Anda di halaman 1dari 3

Guide for electrical design engineers

Power Quality

Krzysztof Piatek
AGH-University of Science & Technology

Voltage drop calculation:


voltage change during drive start

110 kV S SC 160 MVA

S 16 MVA
u 11

20 kV PPC 2

S 5 MVA
u 7
6 kV PPC 1

S 1 MVA S 1 MVA
u 7 u 7
Power Quality

P 1450 kVA
U 800 V
Power Quality
http://www.leonardo-energy.org

Problem
A converter drive is connected as in figure. The voltage change coefficient during the drive start shall be determined
at PCC 1 and PCC 2.
The converter drive data:
- starting overload coefficient: kr =1.7 kVA/kW
- reactive power reduction due to the sequence control: q = 0.8

110 kV S SC 160 MVA

S 16 MVA
u 11

20 kV PPC 2

S 5 MVA
u 7
6 kV PPC 1

S 1 MVA S 1 MVA
u 7 u 7

P 1450 kVA
U 800 V

Solution
The relative voltage change coefficient can be determined using the formula for the voltage drop across the power
system components R, X, expressed in terms of the active and reactive power P, Q transmitted in the system
PR + QX
ΔU =
UN
Assuming R=0 we obtain
ΔU Q
Ku = ≈ 1.1 max
UN SSC
where Qmax is the maximum reactive power, Ssc is the short-circuit capacity at the point for which the voltage change
coefficient is calculated. In this formula the resistances of components are disregarded, what can lead to large error
in low-voltage systems. The voltage change coefficient calculated this way is lower than that obtained from the
accurate calculation.
For the sake of simplicity all coefficients will be calculated from the parameters reflected to the 6kV side.
The first step is to determine short-circuit capacities at all points by calculating the components impedances and
subsequently the short-circuit capacity at the required point.
The power system impedance
UN2 62
Z SEE =1.1 =1.1 = 247.5 mΩ
SSC 160

2
Voltage drop calculation: voltage change during drive start
http://www.leonardo-energy.org

The Tr1 110/20 kV transformer impedance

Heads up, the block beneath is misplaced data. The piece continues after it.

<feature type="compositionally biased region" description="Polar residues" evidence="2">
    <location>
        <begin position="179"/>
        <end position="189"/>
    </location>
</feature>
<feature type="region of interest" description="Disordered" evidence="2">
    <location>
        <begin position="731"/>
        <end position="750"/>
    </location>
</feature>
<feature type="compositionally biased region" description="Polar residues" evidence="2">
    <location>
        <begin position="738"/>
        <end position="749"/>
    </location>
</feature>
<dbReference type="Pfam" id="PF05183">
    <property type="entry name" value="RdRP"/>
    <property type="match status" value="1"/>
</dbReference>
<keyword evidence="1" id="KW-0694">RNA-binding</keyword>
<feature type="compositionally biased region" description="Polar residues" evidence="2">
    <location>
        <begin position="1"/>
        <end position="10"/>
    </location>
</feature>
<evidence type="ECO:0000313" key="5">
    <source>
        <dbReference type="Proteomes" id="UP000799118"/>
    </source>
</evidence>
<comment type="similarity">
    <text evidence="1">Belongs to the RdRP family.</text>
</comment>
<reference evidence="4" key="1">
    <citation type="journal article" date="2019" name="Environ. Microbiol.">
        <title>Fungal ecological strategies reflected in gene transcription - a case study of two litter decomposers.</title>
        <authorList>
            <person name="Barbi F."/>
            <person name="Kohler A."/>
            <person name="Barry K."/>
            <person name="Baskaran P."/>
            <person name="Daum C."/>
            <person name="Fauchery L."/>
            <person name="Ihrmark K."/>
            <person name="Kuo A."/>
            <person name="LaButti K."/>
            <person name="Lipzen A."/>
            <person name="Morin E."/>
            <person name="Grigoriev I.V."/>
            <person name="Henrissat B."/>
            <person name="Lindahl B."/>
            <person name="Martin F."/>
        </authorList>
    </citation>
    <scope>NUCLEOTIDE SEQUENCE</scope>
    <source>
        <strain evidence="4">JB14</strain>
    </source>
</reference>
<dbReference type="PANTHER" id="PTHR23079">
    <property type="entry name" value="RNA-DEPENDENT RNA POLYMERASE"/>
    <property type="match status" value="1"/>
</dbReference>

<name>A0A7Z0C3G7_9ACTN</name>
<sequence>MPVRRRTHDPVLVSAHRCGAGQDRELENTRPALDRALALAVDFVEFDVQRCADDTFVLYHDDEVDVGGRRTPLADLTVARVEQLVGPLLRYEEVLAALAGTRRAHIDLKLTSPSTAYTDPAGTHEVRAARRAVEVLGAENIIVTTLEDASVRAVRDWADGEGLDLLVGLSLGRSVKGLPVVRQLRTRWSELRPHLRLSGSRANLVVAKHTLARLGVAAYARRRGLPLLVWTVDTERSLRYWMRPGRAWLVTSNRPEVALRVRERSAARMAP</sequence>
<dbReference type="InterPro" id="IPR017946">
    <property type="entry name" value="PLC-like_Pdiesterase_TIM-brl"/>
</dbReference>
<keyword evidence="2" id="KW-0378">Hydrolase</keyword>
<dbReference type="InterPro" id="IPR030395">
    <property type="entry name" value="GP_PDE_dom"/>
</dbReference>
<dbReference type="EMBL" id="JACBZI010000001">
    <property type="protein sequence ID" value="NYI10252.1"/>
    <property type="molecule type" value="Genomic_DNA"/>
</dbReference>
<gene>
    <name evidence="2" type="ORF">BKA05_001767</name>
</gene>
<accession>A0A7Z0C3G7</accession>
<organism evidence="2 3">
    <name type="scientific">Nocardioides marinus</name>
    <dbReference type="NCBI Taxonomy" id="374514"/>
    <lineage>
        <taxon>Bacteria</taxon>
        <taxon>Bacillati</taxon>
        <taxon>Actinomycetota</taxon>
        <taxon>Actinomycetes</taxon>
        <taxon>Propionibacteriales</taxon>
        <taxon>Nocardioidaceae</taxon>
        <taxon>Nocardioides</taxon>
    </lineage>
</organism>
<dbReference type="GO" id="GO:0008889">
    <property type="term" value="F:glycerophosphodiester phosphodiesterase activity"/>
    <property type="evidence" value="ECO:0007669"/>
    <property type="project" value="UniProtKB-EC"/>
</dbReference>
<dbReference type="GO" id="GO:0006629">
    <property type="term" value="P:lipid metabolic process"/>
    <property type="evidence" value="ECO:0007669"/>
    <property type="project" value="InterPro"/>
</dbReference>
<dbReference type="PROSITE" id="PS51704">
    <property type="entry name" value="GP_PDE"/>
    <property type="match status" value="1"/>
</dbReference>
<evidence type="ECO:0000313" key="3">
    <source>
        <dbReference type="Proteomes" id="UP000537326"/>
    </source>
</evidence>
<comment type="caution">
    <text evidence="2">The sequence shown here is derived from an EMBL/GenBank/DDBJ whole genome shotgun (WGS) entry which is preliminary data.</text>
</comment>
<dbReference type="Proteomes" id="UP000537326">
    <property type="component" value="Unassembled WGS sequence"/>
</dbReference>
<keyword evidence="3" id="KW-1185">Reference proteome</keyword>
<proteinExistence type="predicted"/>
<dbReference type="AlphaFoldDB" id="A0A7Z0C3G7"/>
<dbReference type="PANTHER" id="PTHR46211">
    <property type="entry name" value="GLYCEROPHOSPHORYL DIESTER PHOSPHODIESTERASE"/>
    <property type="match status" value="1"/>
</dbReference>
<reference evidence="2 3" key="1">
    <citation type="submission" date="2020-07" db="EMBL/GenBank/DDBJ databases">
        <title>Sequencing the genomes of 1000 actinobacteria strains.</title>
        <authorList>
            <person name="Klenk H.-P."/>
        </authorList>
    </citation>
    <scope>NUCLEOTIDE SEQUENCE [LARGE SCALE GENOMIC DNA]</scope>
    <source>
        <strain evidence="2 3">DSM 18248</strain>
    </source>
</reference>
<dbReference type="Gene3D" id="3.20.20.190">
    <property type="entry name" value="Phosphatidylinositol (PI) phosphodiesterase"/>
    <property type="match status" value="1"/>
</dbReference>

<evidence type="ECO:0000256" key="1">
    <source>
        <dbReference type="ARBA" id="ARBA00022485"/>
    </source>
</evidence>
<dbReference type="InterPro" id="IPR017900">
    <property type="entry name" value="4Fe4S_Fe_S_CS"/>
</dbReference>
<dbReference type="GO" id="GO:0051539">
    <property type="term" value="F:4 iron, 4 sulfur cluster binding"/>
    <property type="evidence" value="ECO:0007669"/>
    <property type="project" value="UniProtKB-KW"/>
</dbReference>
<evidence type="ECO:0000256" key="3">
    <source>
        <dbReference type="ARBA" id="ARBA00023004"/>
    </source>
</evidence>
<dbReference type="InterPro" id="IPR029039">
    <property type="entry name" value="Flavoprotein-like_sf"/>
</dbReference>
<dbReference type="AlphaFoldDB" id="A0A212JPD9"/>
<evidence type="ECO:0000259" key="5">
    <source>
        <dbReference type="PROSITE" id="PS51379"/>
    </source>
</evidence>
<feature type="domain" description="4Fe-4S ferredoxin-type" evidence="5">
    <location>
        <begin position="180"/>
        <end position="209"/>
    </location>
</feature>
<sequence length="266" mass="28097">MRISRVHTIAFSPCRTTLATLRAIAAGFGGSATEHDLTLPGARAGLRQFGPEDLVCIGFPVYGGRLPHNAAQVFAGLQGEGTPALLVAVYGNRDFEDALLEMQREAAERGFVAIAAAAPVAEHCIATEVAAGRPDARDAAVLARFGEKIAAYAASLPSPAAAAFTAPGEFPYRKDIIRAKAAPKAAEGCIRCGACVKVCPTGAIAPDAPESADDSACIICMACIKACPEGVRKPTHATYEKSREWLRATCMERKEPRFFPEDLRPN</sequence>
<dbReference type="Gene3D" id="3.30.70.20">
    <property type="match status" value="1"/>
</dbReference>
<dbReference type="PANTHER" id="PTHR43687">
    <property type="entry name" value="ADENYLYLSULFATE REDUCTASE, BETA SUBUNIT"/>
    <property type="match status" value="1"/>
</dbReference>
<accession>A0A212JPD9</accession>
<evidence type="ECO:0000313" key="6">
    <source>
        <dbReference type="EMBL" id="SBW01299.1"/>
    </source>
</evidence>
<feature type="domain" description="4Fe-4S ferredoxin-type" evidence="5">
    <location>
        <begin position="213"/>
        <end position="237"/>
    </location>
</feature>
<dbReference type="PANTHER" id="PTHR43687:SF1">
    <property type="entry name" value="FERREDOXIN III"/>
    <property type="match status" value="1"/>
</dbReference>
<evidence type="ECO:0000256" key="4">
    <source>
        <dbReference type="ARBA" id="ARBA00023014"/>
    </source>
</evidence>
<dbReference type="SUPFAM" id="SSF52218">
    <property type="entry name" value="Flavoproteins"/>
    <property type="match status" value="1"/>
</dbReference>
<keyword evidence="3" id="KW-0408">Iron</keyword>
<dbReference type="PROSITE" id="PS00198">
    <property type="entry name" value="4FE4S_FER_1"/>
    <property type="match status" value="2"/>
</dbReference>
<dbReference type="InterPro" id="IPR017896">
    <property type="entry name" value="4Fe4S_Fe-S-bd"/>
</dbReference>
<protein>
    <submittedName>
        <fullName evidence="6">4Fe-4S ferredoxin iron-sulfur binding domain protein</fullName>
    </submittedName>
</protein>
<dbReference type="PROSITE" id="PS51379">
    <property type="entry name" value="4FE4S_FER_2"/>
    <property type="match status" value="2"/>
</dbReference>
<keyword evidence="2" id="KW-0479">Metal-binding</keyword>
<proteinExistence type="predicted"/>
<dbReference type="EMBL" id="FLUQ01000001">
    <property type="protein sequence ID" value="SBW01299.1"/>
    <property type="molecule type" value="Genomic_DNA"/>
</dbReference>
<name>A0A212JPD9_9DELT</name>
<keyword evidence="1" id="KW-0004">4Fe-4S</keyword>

u% U 2 62
Z Tr1 = = 0.11 = 247 mΩ
100 STr1 16
The Tr2 20/6 kV transformer impedance
u% U 2 62
Z Tr2 = = 0.07 = 507 mΩ
100 STr2 5
The short-circuit capacity at PCC 1 we obtain from the formula
UN2
SPPC1 =1.1
ZPPC1
where ZPPC1 is the total impedance at PCC 1, i.e.
ZPPC1 = Z SEE + Z Tr1 + Z Tr2 =1Ω
thus, we obtain
62
SPPC1 =1.1 = 39.6 MVA
1
Similarly, we calculate the impedance at PCC 2
ZPPC2 = Z SEE + Z Tr1 = 0.494 Ω
and then the apparent power
UN2 62
SPPC2 =1.1 =1.1 = 80.2 MVA
ZPPC2 0.494
The reactive power during start we calculate from the given coefficients and the rated drive power.
Qmax = qkr PN =1.7⋅0.8⋅1450 =1972 kVAr
Using the simplified formula we calculate the voltage change coefficient, for PCC 1 we obtain
Q 1.972
K u, PPC1 ≈ 1.1 max =1.1 = 0.059 , K u, PPC1 ≈ 5.9%
SPPC1 39.6
whereas for PCC 2 we obtain
Qmax 1.972
K u, PPC2 ≈ 1.1 =1.1 = 0.027, K u, PPC2 ≈ 2.7%
SPPC2 80.2
The obtained coefficients should be compared with it’s permissible levels. For example, if the planned number of starts
is 20 per hour, the permissible level of the voltage change coefficient is 3%. According to this limit value, the voltage
change is to large in PCC 1, therefore the drive must not be connected directly to the network. The above calculations
suggest also the solution – reactive power of the drive during start should be decreased in order to satisfy the limit
value at PCC 1, or sensitive equipments should be feed from PCC 2, where the voltage change satisfy the limit.

This publication is subject to copyright and a disclaimer. Please refer to the Leonardo ENERGY website.